Being able to use the telephone is a lifeline for many people. Calling family and friends to find out news and gossip makes people feel less isolated, especially if they cannot get out of the house very often.

Smoke alarms

Specially designed smoke alarms have the transmitter built in and are usually available free from the Fire Service which will also fit the alarm for free and give some fire safety advice. You can choose from a hard-wired or wireless battery operated system.

Getting up on time

Although your parents are retired, they may still need to get up early for special occasions or appointments. Specially-designed alarm clocks have very loud alarms or bed shaker attachments which fit under the mattress. There are so many of these available that it is easy to find one that fits in with the rest of the bedroom.

Caring for others

There are also alert systems to help someone with hearing loss care for another person. Pressure sensors can trigger a pillow shaker alert to wake them up if the other person has left the bedroom or opened the front door at night. These work with radio waves, so are wireless and easy to fit.

Listening to the television

Many people with hearing loss find it difficult to listen to the television. If one of your parents is losing their hearing, the loud volume of the television could be the cause of many arguments.

Hearing aids can help with this and a loop system, consisting of a transmitter attached to the television and a neck worn receiver, can be very beneficial. However, one problem of the loop system is that the user will need to switch the‘t’ setting on their hearing aid on for the television and off again to listen to someone talking in the room.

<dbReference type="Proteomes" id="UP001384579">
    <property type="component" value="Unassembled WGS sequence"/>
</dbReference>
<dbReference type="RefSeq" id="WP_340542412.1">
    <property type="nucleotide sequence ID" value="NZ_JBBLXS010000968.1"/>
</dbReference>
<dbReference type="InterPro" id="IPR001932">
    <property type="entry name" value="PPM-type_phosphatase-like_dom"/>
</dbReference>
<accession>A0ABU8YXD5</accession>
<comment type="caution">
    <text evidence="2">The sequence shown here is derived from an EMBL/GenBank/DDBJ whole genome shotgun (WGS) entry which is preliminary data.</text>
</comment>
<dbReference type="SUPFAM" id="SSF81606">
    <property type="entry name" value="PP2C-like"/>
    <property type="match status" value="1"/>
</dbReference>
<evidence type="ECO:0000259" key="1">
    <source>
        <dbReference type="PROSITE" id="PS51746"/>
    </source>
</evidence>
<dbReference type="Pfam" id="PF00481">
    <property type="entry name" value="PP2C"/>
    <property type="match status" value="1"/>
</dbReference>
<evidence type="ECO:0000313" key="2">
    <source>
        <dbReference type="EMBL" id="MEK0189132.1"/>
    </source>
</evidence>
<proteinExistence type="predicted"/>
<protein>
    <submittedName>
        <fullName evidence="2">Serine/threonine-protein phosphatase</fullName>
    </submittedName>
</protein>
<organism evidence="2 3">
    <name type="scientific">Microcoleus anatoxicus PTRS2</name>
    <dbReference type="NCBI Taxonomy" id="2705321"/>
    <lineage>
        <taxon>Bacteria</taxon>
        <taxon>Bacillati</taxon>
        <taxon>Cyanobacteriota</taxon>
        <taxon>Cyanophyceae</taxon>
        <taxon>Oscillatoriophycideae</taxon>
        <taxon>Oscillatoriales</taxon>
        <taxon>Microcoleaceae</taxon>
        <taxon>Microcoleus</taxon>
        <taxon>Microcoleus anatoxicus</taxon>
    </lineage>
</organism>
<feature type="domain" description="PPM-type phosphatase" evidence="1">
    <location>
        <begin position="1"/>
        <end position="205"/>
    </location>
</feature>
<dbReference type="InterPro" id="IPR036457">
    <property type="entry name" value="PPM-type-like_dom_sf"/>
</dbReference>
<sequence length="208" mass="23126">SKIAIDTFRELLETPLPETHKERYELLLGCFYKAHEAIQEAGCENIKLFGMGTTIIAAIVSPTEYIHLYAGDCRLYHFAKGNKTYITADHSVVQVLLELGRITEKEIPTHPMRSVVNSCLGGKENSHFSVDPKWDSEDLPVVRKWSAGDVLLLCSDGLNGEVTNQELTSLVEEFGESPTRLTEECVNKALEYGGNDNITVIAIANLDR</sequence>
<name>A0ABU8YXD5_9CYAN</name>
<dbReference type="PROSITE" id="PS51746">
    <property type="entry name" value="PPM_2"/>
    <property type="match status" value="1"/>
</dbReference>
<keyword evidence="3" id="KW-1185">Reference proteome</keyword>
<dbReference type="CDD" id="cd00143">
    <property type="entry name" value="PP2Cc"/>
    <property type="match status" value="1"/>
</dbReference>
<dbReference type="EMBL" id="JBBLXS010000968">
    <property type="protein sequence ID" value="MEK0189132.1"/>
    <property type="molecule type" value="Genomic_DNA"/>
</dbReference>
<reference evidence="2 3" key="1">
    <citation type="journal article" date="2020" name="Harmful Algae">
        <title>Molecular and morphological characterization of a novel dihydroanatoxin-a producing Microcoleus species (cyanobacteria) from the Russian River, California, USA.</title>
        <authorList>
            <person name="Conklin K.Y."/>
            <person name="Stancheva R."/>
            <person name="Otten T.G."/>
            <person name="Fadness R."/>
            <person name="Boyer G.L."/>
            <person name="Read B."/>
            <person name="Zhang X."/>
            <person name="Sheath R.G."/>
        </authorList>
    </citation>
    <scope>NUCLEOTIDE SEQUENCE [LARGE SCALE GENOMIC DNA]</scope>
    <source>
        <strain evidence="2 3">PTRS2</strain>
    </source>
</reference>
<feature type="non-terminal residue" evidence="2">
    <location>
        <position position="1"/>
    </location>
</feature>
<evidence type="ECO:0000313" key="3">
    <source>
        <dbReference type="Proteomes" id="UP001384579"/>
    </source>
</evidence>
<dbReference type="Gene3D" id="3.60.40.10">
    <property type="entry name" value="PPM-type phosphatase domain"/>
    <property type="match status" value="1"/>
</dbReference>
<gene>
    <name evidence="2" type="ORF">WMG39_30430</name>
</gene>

Alternatively they could invest in some good wireless headphones that can be attached to the television.

Wireless-enabled hearing aids

Many modern hearing aids are programmed with wireless capability, which allows them to stream sound completely wirelessly from any other wireless media device, directly to the hearing aids. This means that someone watching a wireless-enabled television can tune into the sound at a volume which suits them, without the volume being too loud for others in the room.

Some modern hearing aids also come with a wireless remote control. This allows them to change the volume level so they can listen to someone else in the room. The hearing aid remote control also allows the user to change the volume or program without having to struggle with fiddly buttons behind their ear. Many come with an easy to read led screen so that the user or their carer can easily change the programmes or volume. It also has a battery level indicator and makes it easy to check that the hearing aid is working properly.

Paul Harrison has put his long experience in working in the hearing aid industry into operating www.yourhearing.co.uk with a network of 120 qualified audiologists across the UK.

Want more tips on helping your parent to live with hearing loss in any situation? Download our free guide now.

Become a member for Free

Your comments

comments powered by Disqus